Astonishingly, the Government chose a course which only weakly addressed the monopoly rent problem but blew the cross-subsidisation and access problems out of the water. This was internally inconsistent. The Government tagged monopoly rents as the key remaining issue, but chose ownership separation as its key regulatory instrument. One might argue that the Government conceded this point by abandoning the threatened price control regime before it had been tried and belatedly trying to place all lines companies under actual price control in April 1999.[207]

The fourth flaw is that at least one genuine problem was never even addressed. This is regulation of Transpower's transmission charges. The 1998 reforms touched every sector of the industry save transmission. In continuing to ignore this issue, the Government placed New Zealand even further behind the rest of the world which introduced transmission price controls at the very beginning of their reforms.[208] Immediately after the 1998 reforms, excessive transmission pricing complaints resulted in major litigation which ended (without remedy) in the Court of Appeal in August 1999.[209]

Fifthly, the ownership split precipitated a direct transfer of wealth from small communities to large newcomers. The retail release of the four SOE generators at the same time ensured that the State received a slice of the pie. Not only was this arguably unfair; it was also oddly anti-competitive. The large players could and did buy clusters of domestic customers outright. This meant that these new or expanding companies were not forced to lower their prices to a fiercely competitive level to enter the market. They simply purchased the market outright. New Zealand's six "competitive" genrets began life with plenty of customers and significant costs to recoup.

Finally, and most importantly, the ownership split removed the only form of consumer protection many domestic customers had and replaced it with nothing. This refers to the effective removal of community-owned companies from the competitive sectors. Such companies were, as the statistics show, not profit-driven, low priced and efficient. However their real benefit was their community-ownership. Quite by chance, New Zealand had stumbled onto a truly effective structure for supplying electricity to low-margin, commercially unattractive places.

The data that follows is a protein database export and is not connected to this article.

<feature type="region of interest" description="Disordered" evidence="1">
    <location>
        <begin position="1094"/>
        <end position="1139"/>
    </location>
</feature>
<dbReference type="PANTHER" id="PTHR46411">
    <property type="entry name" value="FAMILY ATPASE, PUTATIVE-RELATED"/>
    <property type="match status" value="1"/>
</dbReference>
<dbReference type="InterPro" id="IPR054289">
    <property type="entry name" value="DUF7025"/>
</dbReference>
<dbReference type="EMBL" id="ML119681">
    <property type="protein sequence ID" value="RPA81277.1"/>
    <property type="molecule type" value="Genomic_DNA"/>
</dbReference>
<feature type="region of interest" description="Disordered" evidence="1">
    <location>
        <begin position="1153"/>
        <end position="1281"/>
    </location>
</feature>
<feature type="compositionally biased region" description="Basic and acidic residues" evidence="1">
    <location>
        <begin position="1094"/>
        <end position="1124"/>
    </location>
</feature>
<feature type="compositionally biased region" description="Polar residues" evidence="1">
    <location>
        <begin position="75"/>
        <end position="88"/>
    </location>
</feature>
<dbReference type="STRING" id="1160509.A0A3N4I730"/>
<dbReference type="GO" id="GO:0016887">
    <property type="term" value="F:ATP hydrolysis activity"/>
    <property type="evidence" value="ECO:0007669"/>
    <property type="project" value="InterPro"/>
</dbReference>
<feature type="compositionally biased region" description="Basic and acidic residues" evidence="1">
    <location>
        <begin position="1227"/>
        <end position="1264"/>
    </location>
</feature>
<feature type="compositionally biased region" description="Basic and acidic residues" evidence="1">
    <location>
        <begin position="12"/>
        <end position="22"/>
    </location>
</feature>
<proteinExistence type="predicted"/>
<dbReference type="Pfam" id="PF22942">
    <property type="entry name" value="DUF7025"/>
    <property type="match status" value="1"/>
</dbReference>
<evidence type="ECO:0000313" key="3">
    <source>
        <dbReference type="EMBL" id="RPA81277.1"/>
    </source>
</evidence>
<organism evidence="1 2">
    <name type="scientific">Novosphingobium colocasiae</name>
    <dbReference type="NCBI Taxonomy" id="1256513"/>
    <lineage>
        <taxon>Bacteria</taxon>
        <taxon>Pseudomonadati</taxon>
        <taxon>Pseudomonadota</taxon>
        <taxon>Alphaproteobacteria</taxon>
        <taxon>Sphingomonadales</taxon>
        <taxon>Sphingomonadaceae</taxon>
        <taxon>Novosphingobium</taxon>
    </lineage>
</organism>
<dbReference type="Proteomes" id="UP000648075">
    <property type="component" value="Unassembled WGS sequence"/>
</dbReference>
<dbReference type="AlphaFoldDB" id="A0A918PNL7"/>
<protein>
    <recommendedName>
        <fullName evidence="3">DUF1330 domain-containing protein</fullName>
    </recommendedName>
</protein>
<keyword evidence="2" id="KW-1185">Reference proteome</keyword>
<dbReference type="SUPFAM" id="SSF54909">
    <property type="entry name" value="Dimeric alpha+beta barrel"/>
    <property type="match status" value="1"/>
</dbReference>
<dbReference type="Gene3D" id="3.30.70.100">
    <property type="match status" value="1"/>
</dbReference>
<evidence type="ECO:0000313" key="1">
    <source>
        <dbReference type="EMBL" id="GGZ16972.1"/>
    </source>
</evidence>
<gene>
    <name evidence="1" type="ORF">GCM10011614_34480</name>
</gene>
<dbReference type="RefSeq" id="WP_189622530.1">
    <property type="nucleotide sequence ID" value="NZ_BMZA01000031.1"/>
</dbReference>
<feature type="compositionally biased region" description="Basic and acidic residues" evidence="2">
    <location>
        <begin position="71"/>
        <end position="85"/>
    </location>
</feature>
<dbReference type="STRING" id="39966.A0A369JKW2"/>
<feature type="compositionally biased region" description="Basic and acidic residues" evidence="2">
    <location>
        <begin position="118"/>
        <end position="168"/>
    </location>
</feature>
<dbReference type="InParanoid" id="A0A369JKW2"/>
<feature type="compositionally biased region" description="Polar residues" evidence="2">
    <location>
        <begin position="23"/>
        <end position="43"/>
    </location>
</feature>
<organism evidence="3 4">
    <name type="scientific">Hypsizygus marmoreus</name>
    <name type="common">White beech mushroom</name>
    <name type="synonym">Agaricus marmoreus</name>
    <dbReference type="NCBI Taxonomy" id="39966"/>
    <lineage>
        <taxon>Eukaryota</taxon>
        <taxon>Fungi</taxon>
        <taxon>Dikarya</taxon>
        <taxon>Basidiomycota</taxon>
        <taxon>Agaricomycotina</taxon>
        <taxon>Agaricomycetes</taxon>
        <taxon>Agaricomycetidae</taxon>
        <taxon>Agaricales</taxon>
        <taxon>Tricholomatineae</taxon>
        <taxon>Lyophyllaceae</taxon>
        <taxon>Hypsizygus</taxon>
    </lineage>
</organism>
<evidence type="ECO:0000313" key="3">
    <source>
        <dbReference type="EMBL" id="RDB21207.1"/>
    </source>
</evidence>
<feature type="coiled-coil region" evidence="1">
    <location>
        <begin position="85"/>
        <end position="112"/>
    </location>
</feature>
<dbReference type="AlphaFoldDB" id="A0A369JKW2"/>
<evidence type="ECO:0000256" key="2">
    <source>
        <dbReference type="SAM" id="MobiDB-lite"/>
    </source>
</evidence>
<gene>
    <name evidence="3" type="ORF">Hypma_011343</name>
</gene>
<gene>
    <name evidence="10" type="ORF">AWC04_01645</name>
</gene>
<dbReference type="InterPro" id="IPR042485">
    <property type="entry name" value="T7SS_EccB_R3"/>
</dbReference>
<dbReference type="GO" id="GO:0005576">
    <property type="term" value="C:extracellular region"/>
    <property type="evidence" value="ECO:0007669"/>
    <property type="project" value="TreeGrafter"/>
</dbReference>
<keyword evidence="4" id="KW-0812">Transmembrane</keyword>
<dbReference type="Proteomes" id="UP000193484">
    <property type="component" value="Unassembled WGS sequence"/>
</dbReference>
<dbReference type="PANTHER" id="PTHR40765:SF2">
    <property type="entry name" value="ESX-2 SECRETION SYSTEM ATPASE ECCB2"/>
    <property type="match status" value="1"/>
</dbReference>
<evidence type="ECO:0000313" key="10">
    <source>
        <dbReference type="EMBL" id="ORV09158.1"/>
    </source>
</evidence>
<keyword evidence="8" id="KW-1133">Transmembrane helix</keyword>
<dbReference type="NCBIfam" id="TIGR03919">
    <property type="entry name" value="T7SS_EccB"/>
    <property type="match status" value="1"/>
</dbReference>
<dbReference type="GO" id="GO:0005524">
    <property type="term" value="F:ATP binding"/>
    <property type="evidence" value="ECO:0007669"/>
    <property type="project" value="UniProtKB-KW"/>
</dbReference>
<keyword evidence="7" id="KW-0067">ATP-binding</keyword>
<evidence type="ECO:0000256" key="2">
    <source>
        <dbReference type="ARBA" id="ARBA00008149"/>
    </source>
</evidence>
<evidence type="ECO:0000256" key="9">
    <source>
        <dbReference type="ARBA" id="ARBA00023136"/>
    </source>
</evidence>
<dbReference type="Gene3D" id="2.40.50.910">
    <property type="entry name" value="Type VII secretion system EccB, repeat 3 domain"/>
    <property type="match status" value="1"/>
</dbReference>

Put simply, community ownership (especially a trust whose beneficiaries were defined as power consumers) gave consumers a natural hedge against high power prices. If the EC listened to community pressure and kept prices low, the result was low prices. And indeed this was the usual state of events. However if the EC raised prices to gain profits, then the trust as shareholder could expect a bigger dividend, which was then rebated back to consumers (usually as a discount off their power bill). If the EC made money, so did the consumer. Thus an EC could not fleece its customers other than by being inefficient. And the statistics show that community companies were generally more efficient than other companies.

The Government was well aware of this structural advantage but, somehow managed to twist it into a reason why trusts should be removed. The Government decided that this feature made trusts anti-competitive. The following quote says it all:[210]

Trusts which own retail businesses are able to out-compete new entrant retailers by (i) providing rebates to customers except those who switch suppliers, and/or by (ii) offering lower prices to customers because they are willing to take lower rates of return than private sector retailers. The rebates and/or lower prices offered by trust-owned EPCs may be enhanced by special tax treatment available to trusts. Trust ownership can cause less retail competition that would otherwise occur.